Including the work in “Bloodlines” signals “our commitment to history,” Mr. Petronio said in a statement. “Tread,” with music by Christian Wolff and décor by Bruce Nauman (the subject of a sprawling retrospective opening at the Museum of Modern Art in October), is considered one of Cunningham’s lighter works, with farcical movement and entanglements. Last season, the Petronio dancers performed another playful Cunningham piece from 1970, “Signals”; previously, “Bloodlines” had featured his 1968 “RainForest.”
Joining “Tread” next spring will be the 1970 work “Coverage,” by Rudy Perez, a student of Cunningham’s and an often-overlooked artist of the Judson Dance Theater movement (the subject of another exhibition at MoMA, opening on Sept. 16, where the Petronio company will perform in December).
“Rudy Perez is one of the Judson members who altered dance-making for future generations,” Mr. Petronio said. “While his contributions are underrecognized, his experimentations are evident in ‘Coverage,’ which uniquely explores values of minimalism and theatricality, essentialism and drama.”
As with previous seasons of “Bloodlines,” the program will also include a premiere by Mr. Petronio. His new “American Landscapes” will feature design by Robert Longo and an original score by the Dutch composer Jozef van Wissem and the filmmaker and musician Jim Jarmusch.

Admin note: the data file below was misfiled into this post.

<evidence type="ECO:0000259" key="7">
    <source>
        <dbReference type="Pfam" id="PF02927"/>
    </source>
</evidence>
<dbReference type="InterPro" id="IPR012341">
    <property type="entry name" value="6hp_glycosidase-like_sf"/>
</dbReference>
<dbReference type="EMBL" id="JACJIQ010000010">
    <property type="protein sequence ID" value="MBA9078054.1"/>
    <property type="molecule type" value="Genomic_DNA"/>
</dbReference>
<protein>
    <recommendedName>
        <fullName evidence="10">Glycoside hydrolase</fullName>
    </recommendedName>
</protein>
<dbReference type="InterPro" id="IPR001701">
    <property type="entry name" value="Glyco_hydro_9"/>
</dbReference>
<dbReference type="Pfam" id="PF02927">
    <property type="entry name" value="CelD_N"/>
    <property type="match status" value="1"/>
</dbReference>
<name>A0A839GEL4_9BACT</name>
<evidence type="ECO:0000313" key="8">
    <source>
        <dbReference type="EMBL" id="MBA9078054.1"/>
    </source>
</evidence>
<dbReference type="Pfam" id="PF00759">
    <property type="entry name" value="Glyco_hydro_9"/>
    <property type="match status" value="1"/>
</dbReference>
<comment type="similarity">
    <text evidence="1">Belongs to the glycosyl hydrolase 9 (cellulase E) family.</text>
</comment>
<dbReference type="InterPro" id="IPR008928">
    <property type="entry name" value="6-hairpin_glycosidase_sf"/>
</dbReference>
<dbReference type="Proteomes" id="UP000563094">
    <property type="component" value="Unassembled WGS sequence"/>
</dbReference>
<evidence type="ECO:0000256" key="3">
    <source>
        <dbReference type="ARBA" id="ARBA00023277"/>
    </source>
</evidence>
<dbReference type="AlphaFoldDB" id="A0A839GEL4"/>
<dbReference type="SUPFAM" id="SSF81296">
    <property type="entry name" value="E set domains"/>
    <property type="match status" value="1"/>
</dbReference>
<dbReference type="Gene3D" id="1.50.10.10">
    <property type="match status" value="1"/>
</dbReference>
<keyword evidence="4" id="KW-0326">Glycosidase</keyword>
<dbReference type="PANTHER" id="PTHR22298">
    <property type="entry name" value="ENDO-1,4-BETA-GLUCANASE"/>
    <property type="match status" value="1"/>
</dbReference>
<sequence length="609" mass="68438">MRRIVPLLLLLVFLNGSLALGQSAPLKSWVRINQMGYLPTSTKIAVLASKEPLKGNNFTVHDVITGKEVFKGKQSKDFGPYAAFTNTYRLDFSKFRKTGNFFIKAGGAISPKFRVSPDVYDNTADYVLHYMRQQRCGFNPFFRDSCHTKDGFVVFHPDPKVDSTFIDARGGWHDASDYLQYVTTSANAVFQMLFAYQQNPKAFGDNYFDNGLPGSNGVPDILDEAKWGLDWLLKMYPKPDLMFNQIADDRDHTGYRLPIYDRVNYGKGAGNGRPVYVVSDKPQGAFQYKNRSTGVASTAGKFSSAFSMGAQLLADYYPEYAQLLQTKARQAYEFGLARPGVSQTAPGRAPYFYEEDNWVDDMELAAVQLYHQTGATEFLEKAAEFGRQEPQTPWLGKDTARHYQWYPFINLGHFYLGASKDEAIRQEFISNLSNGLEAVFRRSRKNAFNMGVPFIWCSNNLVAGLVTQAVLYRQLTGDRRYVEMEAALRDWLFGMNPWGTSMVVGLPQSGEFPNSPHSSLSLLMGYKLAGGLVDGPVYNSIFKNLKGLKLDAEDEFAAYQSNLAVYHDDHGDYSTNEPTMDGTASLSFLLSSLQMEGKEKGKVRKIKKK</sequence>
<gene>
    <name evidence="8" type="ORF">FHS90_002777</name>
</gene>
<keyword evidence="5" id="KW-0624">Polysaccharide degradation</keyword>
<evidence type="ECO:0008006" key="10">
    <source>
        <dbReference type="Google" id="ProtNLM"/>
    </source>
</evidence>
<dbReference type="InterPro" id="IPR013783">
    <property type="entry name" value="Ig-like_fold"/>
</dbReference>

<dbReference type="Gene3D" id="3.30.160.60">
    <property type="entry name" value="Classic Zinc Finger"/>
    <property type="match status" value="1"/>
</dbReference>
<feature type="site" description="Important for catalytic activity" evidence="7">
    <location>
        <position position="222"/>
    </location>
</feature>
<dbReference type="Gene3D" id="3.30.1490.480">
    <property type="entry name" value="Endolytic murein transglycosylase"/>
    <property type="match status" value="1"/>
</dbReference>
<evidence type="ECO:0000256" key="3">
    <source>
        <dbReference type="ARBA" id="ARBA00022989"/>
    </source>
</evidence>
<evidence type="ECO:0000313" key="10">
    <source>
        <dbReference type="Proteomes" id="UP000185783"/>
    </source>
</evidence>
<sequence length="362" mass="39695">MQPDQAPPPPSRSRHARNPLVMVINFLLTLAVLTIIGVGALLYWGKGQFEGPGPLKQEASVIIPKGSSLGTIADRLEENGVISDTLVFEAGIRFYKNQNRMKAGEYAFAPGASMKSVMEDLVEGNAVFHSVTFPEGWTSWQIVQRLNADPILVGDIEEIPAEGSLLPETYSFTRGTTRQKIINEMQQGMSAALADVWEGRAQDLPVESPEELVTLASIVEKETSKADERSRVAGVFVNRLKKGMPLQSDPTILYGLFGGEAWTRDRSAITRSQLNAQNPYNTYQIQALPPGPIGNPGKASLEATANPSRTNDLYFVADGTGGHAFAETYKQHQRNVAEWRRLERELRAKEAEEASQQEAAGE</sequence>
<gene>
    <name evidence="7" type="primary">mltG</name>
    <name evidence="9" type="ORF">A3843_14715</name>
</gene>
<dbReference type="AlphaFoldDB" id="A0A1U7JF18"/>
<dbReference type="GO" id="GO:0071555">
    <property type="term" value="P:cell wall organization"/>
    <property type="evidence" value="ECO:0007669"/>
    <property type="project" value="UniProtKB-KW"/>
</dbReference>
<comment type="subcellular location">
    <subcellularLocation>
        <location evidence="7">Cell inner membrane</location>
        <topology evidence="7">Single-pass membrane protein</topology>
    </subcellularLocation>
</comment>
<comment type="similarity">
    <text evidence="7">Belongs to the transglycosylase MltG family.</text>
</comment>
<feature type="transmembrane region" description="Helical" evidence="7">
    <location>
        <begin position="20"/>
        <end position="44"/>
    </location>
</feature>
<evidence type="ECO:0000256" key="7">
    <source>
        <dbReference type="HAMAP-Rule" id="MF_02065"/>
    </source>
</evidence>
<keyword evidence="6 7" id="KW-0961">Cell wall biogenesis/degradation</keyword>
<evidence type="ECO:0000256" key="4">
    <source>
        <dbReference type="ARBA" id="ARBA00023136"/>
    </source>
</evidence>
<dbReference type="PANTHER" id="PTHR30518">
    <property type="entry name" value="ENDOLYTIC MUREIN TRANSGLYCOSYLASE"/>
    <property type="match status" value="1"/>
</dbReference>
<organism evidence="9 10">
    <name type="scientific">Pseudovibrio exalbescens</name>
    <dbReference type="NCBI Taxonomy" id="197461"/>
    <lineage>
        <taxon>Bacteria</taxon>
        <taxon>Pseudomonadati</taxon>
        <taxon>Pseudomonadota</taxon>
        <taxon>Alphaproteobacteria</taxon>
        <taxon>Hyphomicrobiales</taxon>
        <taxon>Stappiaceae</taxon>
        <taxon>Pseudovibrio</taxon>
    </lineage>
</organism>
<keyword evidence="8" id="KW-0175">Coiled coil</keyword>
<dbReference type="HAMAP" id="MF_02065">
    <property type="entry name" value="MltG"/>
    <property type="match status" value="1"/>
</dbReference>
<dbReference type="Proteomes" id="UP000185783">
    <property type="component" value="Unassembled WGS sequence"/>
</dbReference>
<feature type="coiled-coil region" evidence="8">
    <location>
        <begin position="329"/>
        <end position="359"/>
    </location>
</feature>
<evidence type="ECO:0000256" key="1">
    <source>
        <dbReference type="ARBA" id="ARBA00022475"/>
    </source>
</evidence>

August 16, 2018: Announcing Suite for Rudy Perez. Italian composer Alessandro Girasoli has just released a new album entitled Suites for Dance I, which includes the 5-movement Suite for Rudy Perez, a collection of compositions created in celebration of Rudy’s contribution American dance. Available on iTunes and Amazon Digital Music. Alessandro writes:
“I had the chance to meet and know Rudy Perez, thanks to my wife Sarah Swenson, who has been taking care of certain aspects of Rudy's artistic life for many years. I felt that his way of thinking about art, with his clean and linear dance style, almost minimal, and reduced to the essentiality of gesture and movement, was very close to my own. When I was fortunate to meet Rudy in person, I was immediately fascinated by the person and the artist because of his sensibility and passion, despite his age, in transmitting his artistic experience. He had a manner of spontaneous delivery without any kind of pretense - just a loyalty to himself, but at the same time with a clear and absolute artistic rigor. Immediately, I wanted to pay homage to his artistic personality through my music "Suite for Rudy Perez", thinking of his artistic and life journey, as a metaphor for an endless journey.” ~Alessandro Girasoli, ottobre 2018